Skip to main content

FIFA approves headscarves but bans all slogans on undershirts

updated 12:42 PM EST, Sat March 1, 2014
Following a trial period, FIFA have officially sanctioned the wearing of religious headscarves on a football pitch.
Following a trial period, FIFA have officially sanctioned the wearing of religious headscarves on a football pitch.
  • FIFA sanctions wearing of headscarves following a successful trial period
  • Football governing body caused controversy when imposing ban in 2007
  • FIFA also announce that all slogans on undergarments will be banned from June 1

(CNN) -- Football's world governing body, FIFA, has officially sanctioned the wearing of religious headscarves.

The announcement made at the Annual General Meeting of the International Football Association Board (IFAB) in Zurich, Switzerland follows a successful trial period which began in July 2012.

"The IFAB approved the modification to the interpretation of 'Law 4 -- The Players' Equipment' specifying the provisions by which male and female players can now wear head covers," read a statement on FIFA's website on Saturday.

"After a two-year pilot, The IFAB agreed that there was no indication as to why the wearing of head covers should be prohibited..."

Bayem dressing room secrets revealed
How Bayern Munich became the World's best team

FIFA banned the wearing of headscarves in 2007 on the grounds of safety, but the ruling caused controversy.

In 2011, Iran's women's team forfeited a Olympic qualifying match against Jordan because members of their team were prohibited from wearing headscarves.

However, following a request by Zhang Jilong from the Asian Football Federation in January 2012, FIFA unanimously approved headscarves for a trial period six months later.

A further relaxation of FIFA rules came in July 2013 after the Canadian Soccer Federation lobbied FIFA to change rules to allow turbans to be worn on the football pitch.

No more slogans on undershirts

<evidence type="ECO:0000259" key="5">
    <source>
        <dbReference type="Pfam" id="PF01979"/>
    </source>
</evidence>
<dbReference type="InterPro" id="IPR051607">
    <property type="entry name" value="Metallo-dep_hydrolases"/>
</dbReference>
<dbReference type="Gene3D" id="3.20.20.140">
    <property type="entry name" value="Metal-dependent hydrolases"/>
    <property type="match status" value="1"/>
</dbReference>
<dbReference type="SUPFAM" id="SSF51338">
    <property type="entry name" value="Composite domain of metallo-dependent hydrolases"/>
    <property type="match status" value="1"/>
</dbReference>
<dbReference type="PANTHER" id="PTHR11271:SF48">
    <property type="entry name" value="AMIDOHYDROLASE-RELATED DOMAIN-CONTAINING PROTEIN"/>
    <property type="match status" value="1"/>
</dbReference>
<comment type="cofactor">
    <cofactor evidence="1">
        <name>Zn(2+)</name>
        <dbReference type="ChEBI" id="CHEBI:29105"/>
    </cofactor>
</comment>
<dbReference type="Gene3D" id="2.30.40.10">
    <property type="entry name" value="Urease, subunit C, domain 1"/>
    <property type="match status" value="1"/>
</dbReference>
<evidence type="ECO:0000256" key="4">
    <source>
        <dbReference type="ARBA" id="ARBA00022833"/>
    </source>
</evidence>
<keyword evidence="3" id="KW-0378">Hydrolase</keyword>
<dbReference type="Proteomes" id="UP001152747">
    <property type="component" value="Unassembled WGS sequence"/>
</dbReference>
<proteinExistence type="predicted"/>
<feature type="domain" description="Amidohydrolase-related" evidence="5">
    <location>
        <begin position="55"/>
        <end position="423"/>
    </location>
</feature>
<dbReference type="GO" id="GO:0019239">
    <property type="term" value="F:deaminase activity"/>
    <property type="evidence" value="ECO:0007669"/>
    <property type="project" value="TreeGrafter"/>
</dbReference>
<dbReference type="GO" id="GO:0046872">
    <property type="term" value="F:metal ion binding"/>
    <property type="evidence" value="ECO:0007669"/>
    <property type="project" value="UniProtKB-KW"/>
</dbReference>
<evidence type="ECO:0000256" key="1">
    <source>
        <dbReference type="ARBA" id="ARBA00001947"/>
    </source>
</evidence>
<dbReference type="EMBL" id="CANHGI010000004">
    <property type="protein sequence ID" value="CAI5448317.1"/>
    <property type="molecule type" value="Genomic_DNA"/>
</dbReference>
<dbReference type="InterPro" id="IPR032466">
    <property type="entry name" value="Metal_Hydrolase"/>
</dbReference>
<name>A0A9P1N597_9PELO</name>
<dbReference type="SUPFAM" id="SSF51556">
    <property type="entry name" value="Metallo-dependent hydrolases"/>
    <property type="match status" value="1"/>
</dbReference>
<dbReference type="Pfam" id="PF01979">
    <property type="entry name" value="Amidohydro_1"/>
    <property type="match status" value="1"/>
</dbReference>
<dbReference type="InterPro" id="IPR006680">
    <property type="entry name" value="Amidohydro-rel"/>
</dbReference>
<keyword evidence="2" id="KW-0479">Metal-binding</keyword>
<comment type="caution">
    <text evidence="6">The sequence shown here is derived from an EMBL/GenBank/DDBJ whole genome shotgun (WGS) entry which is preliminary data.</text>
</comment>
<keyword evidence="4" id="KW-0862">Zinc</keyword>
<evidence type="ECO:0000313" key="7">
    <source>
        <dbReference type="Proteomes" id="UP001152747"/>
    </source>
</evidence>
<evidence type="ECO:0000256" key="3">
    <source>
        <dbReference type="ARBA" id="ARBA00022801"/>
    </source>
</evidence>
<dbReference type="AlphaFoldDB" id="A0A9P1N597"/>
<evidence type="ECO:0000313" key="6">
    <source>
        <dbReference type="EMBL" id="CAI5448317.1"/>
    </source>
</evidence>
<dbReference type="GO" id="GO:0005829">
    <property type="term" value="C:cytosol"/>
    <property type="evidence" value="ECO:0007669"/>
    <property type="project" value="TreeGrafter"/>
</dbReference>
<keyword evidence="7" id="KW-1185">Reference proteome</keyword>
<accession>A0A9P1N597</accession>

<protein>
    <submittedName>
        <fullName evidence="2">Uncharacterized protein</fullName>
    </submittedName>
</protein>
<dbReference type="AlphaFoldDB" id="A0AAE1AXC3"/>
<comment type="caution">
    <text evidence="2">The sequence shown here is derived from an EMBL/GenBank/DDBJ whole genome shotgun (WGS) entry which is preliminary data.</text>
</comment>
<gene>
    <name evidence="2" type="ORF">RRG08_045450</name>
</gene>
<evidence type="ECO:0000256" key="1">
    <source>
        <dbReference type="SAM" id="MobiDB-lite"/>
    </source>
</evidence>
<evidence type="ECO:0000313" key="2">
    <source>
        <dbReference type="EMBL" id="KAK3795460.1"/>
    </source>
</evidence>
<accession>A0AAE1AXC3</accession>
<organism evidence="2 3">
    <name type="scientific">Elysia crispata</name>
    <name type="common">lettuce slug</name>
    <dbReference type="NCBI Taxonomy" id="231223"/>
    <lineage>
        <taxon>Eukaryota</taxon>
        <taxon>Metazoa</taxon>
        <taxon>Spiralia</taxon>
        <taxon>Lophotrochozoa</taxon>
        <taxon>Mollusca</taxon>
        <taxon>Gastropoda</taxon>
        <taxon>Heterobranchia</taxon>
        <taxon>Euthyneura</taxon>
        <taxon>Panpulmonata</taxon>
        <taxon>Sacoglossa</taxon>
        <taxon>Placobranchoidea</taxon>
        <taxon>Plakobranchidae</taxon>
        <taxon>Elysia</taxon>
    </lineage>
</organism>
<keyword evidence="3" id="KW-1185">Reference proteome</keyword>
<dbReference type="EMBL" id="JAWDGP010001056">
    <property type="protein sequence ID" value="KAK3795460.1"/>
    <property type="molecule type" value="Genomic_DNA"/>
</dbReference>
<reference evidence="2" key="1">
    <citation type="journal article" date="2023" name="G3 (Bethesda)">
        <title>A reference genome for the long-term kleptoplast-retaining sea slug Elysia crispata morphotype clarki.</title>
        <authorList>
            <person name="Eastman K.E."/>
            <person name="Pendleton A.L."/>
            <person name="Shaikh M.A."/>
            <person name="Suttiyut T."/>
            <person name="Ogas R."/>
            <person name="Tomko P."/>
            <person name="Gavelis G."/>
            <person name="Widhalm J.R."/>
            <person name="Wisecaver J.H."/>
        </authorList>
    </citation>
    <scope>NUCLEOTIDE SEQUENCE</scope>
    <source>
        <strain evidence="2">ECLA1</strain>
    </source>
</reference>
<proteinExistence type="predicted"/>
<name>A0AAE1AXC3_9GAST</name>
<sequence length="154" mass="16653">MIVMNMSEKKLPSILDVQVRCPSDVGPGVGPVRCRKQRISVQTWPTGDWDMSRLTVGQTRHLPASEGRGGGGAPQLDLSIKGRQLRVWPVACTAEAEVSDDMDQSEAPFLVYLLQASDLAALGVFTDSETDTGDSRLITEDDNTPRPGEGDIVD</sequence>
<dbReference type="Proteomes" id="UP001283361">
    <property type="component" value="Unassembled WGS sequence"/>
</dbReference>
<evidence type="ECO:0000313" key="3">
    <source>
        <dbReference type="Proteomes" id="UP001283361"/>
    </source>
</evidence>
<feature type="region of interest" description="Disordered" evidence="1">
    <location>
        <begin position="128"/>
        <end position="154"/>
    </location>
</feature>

On the same day it was relaxing its position on headscarves, IFAB also announced a tightening up of rules on undergarments bearing slogans.

Until now, some slogans have been allowed but a blanket ban will now be imposed.

"Players must not reveal undergarments showing slogans or advertising. The basic compulsory equipment must not have any political, religious or personal statements. A player removing his jersey or shirt to reveal slogans or advertising will be sanctioned by the competition organiser," FIFA states.

"From now on there can be no slogan or image whatsoever on undergarments even good-natured ones. This will apply from June 1 and will be in force for the World Cup," FIFA secretary general, Jerome Valcke said.

Players frequently lift their shirts after scoring a goal to reveal a range of messages from dedications to new born babies to get well soon messages to players or friends.

But these, along with more colorful statements like Mario Balotelli's "Why always me?" revealed while playing for Manchester City in 2011, will now be banned.

"The idea is to get some consistency. The simplest rule for the image of the game is to start from the basis that slogans will not be allowed," said Alex Horne, general secretary of the English Football Association.

Read more: UEFA sees red over Bendtner's underpants

Part of complete coverage on
updated 7:45 AM EDT, Thu July 31, 2014
Cultural y Deportivo Leonesa line up in their tuxedo kit.
When celebrating an important anniversary, it's always good to look your best. At least that's theory for a Spanish football team's preseason tuxedo kit.
updated 7:03 AM EDT, Wed July 30, 2014
While many top European clubs are targeting the U.S. market, French football is setting its sights on expanding into Asia -- with China playing a key role.
updated 8:29 AM EDT, Sun July 27, 2014
Major League Soccer has snared another big name from England with former Chelsea star Frank Lampard committing his future to New York City FC.
updated 12:56 PM EDT, Wed July 23, 2014
Europe's top clubs have booked a summer holiday to the U.S. -- but this is business not pleasure as they look to cash in on the World Cup afterglow.
updated 2:28 PM EDT, Tue July 22, 2014
Brazil's new coach Dunga won the World Cup as a player in 1994.
Former World Cup-winning captain Dunga is appointed coach of Brazil's national team for the second time, charged with restoring national pride.
updated 10:20 AM EDT, Tue July 22, 2014
Colombia's World Cup star James Rodriguez continues Real Madrid's long tradition of signing "Galacticos."
updated 6:07 AM EDT, Mon July 21, 2014
Germany's World Cup-winning captain Philipp Lahm has decided to go out at the top by announcing his retirement from international football.
The U.S. government recognizes Kosovo, as do most European states, but getting football's ruling bodies to play ball has proved harder.
updated 11:04 AM EDT, Wed June 4, 2014
National heroes don't always belong to one country. Ask France's World Cup hero Patrick Vieira, who is rediscovering his roots.
CNN's John Sinnott on the quiet Cambridge graduate behind Liverpool's resurgent campaign.
updated 11:19 AM EDT, Fri May 30, 2014
They are the dispossessed -- stateless, and unrecognized by football's ruling body. But these teams will still play at their own World Cup.
Louis van Gaal will be a perfect fit for Manchester United the club, business and brand, says CNN's Patrick Snell.